Book Of The Middle Ages 2nd Ed - Memoria Press

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HISTORY COLLECTIONThe Book of theMiddle AgesDorothy MillsEdited by Memoria Press

www.MemoriaPress.comThe Book of the Middle Ages Dorothy MillsEdited by Memoria PressISBN 978-1-5477-0239-8Second Edition 2020 Memoria Press Cover illustration by Katie KhanAll rights reserved. No part of this book may be reproduced in anyform by any means without written permission from the publisher.

5CONTENTSPreface.5Part I: The Early Middle AgesChapter 1: The Foundations of the Middle Ages.11I. The Heritage from the Past.12II. The Germanic Invaders of the Roman Empire.13Chapter 2: The Early Christian Church.25I. The Organization of the Early Church.25II. The Worship of the Early Church.28III. Early Missionary Work.33a. Irish Missionaries.33b. St. Augustine in England.38c. St. Martin of Tours.47d. St. Boniface in Germany.48Chapter 3: The Byzantine Empire.53I. The Empire.53II. Byzantine Civilization.56Chapter 4: Islam and the Arab Conquests.65I. Mohammed and His Teaching.65II. Arab Conquests.69III. Arab Civilization.72Chapter 5: Charlemagne.75I. Germanic Law.75II. The Franks and the Conquest of Gaul: Clovis.77III. The Mayors of the Palace.80IV. Charlemagne, A.D. 768-814.81Chapter 6: The Norsemen.103I. The Vikings and Their Adventures.103II. The Norsemen in Iceland.107III. The Norsemen in Normandy.108IV. The Danes in England.110

6Chapter 7: The Beginning of National States.115I. England.115a. Anglo-Saxon England.115b. Alfred the Great, 871-901.122c. End of Anglo-Saxon England.127II. France.130Part II: The Unity of the Middle AgesChapter 8: The Medieval Church.139I. The Place of the Church in Medieval Life.139II. The Growth of the Papacy as a Temporal Power.143III. The Papacy and the Holy Roman Empire.146IV. The Papacy and England.148Chapter 9: Monks and Monasteries.157I. The Monastic Ideal.157II. The Daily Life of a Monk.161III. The Monastic Orders.164IV. The Architecture of the Church.168Chapter 10: Feudalism.173I. The Feudal Lord.173II. The Castle.178Chapter 11: The Age of Chivalry.183I. Knighthood.183II. Tournaments.192III. Troubadours and Minstrels.196Chapter 12: The Manor.203Chapter 13: The Crusades.211I. The Eve of the Crusades.211II. The First Crusade.218III. The Third Crusade.222IV. The Military Orders.230V. The Later Crusades.232VI. The Results of the Crusades.235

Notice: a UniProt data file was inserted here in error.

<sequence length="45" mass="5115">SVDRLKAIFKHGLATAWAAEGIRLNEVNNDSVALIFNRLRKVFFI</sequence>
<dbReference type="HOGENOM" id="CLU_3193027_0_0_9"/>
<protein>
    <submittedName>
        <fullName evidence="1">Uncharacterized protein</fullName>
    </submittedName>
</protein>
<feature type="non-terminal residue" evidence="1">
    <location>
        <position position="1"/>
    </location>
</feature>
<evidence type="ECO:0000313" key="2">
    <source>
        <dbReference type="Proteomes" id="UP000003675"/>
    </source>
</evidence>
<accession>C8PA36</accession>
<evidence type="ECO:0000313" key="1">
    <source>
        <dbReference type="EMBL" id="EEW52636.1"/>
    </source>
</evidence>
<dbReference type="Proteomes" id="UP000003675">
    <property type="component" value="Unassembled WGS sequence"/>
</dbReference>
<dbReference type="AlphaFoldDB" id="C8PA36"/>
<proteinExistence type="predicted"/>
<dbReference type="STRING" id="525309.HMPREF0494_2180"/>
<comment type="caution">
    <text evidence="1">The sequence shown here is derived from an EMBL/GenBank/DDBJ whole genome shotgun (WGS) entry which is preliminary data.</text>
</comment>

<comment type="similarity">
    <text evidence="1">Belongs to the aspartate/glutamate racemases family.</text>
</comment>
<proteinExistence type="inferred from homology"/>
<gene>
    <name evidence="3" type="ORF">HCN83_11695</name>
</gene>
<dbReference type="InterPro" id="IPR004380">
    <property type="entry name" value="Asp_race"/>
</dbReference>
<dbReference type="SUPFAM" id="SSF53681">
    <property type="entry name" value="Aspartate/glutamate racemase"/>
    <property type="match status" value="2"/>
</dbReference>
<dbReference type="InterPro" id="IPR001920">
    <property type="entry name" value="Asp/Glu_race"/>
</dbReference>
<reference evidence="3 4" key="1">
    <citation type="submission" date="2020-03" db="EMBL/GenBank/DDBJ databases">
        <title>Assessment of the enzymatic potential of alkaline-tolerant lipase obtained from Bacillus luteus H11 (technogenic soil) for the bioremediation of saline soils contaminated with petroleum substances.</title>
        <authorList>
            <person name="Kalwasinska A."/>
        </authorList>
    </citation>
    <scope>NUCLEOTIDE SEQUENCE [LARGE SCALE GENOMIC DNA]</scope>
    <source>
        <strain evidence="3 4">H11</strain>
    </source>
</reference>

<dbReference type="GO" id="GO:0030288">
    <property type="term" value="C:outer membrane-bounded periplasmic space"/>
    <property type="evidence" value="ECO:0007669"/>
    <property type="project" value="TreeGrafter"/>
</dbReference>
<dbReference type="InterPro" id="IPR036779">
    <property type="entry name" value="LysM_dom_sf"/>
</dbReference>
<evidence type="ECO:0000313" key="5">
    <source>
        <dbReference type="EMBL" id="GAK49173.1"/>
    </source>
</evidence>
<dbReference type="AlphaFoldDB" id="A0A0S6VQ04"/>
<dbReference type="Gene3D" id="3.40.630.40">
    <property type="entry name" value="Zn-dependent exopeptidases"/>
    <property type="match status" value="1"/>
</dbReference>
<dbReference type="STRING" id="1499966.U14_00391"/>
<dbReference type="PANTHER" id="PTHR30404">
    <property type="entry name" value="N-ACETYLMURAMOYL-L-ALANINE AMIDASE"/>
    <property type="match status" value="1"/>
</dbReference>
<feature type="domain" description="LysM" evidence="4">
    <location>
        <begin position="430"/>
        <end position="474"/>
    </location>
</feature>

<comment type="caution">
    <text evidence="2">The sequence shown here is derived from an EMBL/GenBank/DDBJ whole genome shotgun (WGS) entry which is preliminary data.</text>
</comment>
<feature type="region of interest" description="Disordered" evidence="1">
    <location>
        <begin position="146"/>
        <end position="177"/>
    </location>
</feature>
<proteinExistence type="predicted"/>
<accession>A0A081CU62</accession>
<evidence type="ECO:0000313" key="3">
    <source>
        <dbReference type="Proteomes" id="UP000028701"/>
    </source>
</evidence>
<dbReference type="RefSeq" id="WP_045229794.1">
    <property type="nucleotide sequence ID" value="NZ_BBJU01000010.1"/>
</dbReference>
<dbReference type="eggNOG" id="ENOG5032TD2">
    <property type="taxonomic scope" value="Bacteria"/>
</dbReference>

7Chapter 14: The Towns.237I. The Origin of Medieval Towns.237II. The Guild Merchant.239III. The Craft Guilds.242IV. The Medieval Drama.246Chapter 15: Medieval Trade and Commerce.249I. Markets and Fairs.251II. The Hansa.255III. Venice, the Bride of the Adriatic.260IV. The Trade Routes.262a. Land Routes.262b. Sea Routes.263Chapter 16: Medieval Travelers.267I. The Highways.267II. Pilgrims.270III. Medieval Travelers to the East.273Chapter 17: The Friars.281I. St. Francis of Assisi.282II. St. Dominic.290Chapter 18: Medieval Education.293I. Children and Schools.294II. Universities.296III. The Education of Girls.303Chapter 19: Medieval Learning.309II. Roger Bacon.312III. Medieval Science.314IV. The Making of a Medieval Book.315V. Medieval Libraries.320Part III: The Later Middle AgesChapter 20: Adventures in Government.325I. England and Parliament.326II. France and Absolute Monarchy.333a. Philip Augustus, 1180-1223.333b. St. Louis.341

8Chapter 21: The Hundred Years' War.347I. The Black Prince and Crécy.349II. Limoges.365III. Henry V and Agincourt.367IV. Jeanne d'Arc.373Chapter 22: The Close of the Middle Ages.379I. The Black Death and the Passing of Feudalism.380II. John Wycliffe.385Middle Ages Timeline. 393Bibliography

9Part IThe EarlyMiddle Ages